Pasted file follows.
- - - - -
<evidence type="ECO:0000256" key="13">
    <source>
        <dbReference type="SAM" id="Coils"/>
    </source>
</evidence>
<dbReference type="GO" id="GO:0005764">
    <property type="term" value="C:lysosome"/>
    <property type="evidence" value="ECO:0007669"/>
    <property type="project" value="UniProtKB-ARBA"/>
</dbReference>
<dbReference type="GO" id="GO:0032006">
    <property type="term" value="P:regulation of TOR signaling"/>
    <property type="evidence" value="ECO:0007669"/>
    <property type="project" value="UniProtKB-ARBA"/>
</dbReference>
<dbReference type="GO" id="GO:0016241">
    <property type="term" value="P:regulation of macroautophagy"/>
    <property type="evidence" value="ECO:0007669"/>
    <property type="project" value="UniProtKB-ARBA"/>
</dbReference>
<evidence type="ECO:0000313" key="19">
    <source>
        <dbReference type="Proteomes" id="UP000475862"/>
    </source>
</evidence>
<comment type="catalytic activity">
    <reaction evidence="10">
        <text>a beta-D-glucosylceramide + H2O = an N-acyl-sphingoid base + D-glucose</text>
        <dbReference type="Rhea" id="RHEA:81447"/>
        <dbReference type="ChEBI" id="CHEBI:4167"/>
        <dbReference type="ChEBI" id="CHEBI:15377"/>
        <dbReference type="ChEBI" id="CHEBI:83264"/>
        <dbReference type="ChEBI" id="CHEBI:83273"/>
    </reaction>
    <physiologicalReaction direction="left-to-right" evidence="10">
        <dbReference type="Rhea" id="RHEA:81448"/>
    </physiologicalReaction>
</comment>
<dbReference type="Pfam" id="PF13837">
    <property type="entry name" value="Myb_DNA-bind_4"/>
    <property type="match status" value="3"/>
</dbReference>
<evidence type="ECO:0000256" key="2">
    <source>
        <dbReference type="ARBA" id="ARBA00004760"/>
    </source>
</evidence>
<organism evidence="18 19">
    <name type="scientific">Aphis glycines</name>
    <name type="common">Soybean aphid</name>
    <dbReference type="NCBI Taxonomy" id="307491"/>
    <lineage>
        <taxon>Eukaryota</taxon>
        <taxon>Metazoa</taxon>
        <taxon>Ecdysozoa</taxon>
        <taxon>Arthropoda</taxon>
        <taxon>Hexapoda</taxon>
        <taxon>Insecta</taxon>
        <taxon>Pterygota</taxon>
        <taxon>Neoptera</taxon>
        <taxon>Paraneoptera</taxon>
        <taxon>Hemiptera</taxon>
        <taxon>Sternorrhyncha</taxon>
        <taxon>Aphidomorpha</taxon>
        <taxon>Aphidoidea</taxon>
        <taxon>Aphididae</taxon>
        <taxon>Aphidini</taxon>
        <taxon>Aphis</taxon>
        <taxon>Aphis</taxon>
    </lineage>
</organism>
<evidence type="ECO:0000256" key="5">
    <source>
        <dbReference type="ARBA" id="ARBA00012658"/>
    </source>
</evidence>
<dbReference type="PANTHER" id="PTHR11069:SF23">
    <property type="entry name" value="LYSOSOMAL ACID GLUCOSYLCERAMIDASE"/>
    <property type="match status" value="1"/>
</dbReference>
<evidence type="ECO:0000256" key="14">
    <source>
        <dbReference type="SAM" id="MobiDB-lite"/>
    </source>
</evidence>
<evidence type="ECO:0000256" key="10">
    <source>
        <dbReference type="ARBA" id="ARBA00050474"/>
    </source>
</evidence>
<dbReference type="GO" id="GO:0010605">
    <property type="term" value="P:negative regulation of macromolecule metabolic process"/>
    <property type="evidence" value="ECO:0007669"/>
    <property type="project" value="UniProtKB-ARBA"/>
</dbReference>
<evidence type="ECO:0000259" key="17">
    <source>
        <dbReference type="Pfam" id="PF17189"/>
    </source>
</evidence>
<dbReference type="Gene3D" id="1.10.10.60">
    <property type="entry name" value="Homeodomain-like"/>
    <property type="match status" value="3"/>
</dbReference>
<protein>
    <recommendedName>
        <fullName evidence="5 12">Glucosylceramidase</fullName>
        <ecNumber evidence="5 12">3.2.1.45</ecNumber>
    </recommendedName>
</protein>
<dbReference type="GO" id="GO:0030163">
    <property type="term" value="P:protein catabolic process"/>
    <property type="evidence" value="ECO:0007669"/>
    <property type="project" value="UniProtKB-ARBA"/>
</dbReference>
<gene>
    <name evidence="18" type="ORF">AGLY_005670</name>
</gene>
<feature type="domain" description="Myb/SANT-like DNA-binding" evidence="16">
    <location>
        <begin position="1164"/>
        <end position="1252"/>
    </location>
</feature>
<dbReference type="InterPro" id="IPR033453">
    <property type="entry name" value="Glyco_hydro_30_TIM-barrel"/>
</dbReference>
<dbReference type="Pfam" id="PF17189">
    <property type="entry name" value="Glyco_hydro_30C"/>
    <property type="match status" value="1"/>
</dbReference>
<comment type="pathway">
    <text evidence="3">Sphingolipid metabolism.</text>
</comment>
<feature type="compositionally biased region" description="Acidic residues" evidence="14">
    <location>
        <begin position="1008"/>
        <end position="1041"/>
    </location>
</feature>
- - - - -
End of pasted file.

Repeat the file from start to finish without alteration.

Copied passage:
<evidence type="ECO:0000256" key="13">
    <source>
        <dbReference type="SAM" id="Coils"/>
    </source>
</evidence>
<dbReference type="GO" id="GO:0005764">
    <property type="term" value="C:lysosome"/>
    <property type="evidence" value="ECO:0007669"/>
    <property type="project" value="UniProtKB-ARBA"/>
</dbReference>
<dbReference type="GO" id="GO:0032006">
    <property type="term" value="P:regulation of TOR signaling"/>
    <property type="evidence" value="ECO:0007669"/>
    <property type="project" value="UniProtKB-ARBA"/>
</dbReference>
<dbReference type="GO" id="GO:0016241">
    <property type="term" value="P:regulation of macroautophagy"/>
    <property type="evidence" value="ECO:0007669"/>
    <property type="project" value="UniProtKB-ARBA"/>
</dbReference>
<evidence type="ECO:0000313" key="19">
    <source>
        <dbReference type="Proteomes" id="UP000475862"/>
    </source>
</evidence>
<comment type="catalytic activity">
    <reaction evidence="10">
        <text>a beta-D-glucosylceramide + H2O = an N-acyl-sphingoid base + D-glucose</text>
        <dbReference type="Rhea" id="RHEA:81447"/>
        <dbReference type="ChEBI" id="CHEBI:4167"/>
        <dbReference type="ChEBI" id="CHEBI:15377"/>
        <dbReference type="ChEBI" id="CHEBI:83264"/>
        <dbReference type="ChEBI" id="CHEBI:83273"/>
    </reaction>
    <physiologicalReaction direction="left-to-right" evidence="10">
        <dbReference type="Rhea" id="RHEA:81448"/>
    </physiologicalReaction>
</comment>
<dbReference type="Pfam" id="PF13837">
    <property type="entry name" value="Myb_DNA-bind_4"/>
    <property type="match status" value="3"/>
</dbReference>
<evidence type="ECO:0000256" key="2">
    <source>
        <dbReference type="ARBA" id="ARBA00004760"/>
    </source>
</evidence>
<organism evidence="18 19">
    <name type="scientific">Aphis glycines</name>
    <name type="common">Soybean aphid</name>
    <dbReference type="NCBI Taxonomy" id="307491"/>
    <lineage>
        <taxon>Eukaryota</taxon>
        <taxon>Metazoa</taxon>
        <taxon>Ecdysozoa</taxon>
        <taxon>Arthropoda</taxon>
        <taxon>Hexapoda</taxon>
        <taxon>Insecta</taxon>
        <taxon>Pterygota</taxon>
        <taxon>Neoptera</taxon>
        <taxon>Paraneoptera</taxon>
        <taxon>Hemiptera</taxon>
        <taxon>Sternorrhyncha</taxon>
        <taxon>Aphidomorpha</taxon>
        <taxon>Aphidoidea</taxon>
        <taxon>Aphididae</taxon>
        <taxon>Aphidini</taxon>
        <taxon>Aphis</taxon>
        <taxon>Aphis</taxon>
    </lineage>
</organism>
<evidence type="ECO:0000256" key="5">
    <source>
        <dbReference type="ARBA" id="ARBA00012658"/>
    </source>
</evidence>
<dbReference type="PANTHER" id="PTHR11069:SF23">
    <property type="entry name" value="LYSOSOMAL ACID GLUCOSYLCERAMIDASE"/>
    <property type="match status" value="1"/>
</dbReference>
<evidence type="ECO:0000256" key="14">
    <source>
        <dbReference type="SAM" id="MobiDB-lite"/>
    </source>
</evidence>
<evidence type="ECO:0000256" key="10">
    <source>
        <dbReference type="ARBA" id="ARBA00050474"/>
    </source>
</evidence>
<dbReference type="GO" id="GO:0010605">
    <property type="term" value="P:negative regulation of macromolecule metabolic process"/>
    <property type="evidence" value="ECO:0007669"/>
    <property type="project" value="UniProtKB-ARBA"/>
</dbReference>
<evidence type="ECO:0000259" key="17">
    <source>
        <dbReference type="Pfam" id="PF17189"/>
    </source>
</evidence>
<dbReference type="Gene3D" id="1.10.10.60">
    <property type="entry name" value="Homeodomain-like"/>
    <property type="match status" value="3"/>
</dbReference>
<protein>
    <recommendedName>
        <fullName evidence="5 12">Glucosylceramidase</fullName>
        <ecNumber evidence="5 12">3.2.1.45</ecNumber>
    </recommendedName>
</protein>
<dbReference type="GO" id="GO:0030163">
    <property type="term" value="P:protein catabolic process"/>
    <property type="evidence" value="ECO:0007669"/>
    <property type="project" value="UniProtKB-ARBA"/>
</dbReference>
<gene>
    <name evidence="18" type="ORF">AGLY_005670</name>
</gene>
<feature type="domain" description="Myb/SANT-like DNA-binding" evidence="16">
    <location>
        <begin position="1164"/>
        <end position="1252"/>
    </location>
</feature>
<dbReference type="InterPro" id="IPR033453">
    <property type="entry name" value="Glyco_hydro_30_TIM-barrel"/>
</dbReference>
<dbReference type="Pfam" id="PF17189">
    <property type="entry name" value="Glyco_hydro_30C"/>
    <property type="match status" value="1"/>
</dbReference>
<comment type="pathway">
    <text evidence="3">Sphingolipid metabolism.</text>
</comment>
<feature type="compositionally biased region" description="Acidic residues" evidence="14">
    <location>
        <begin position="1008"/>
        <end position="1041"/>
    </location>
</feature>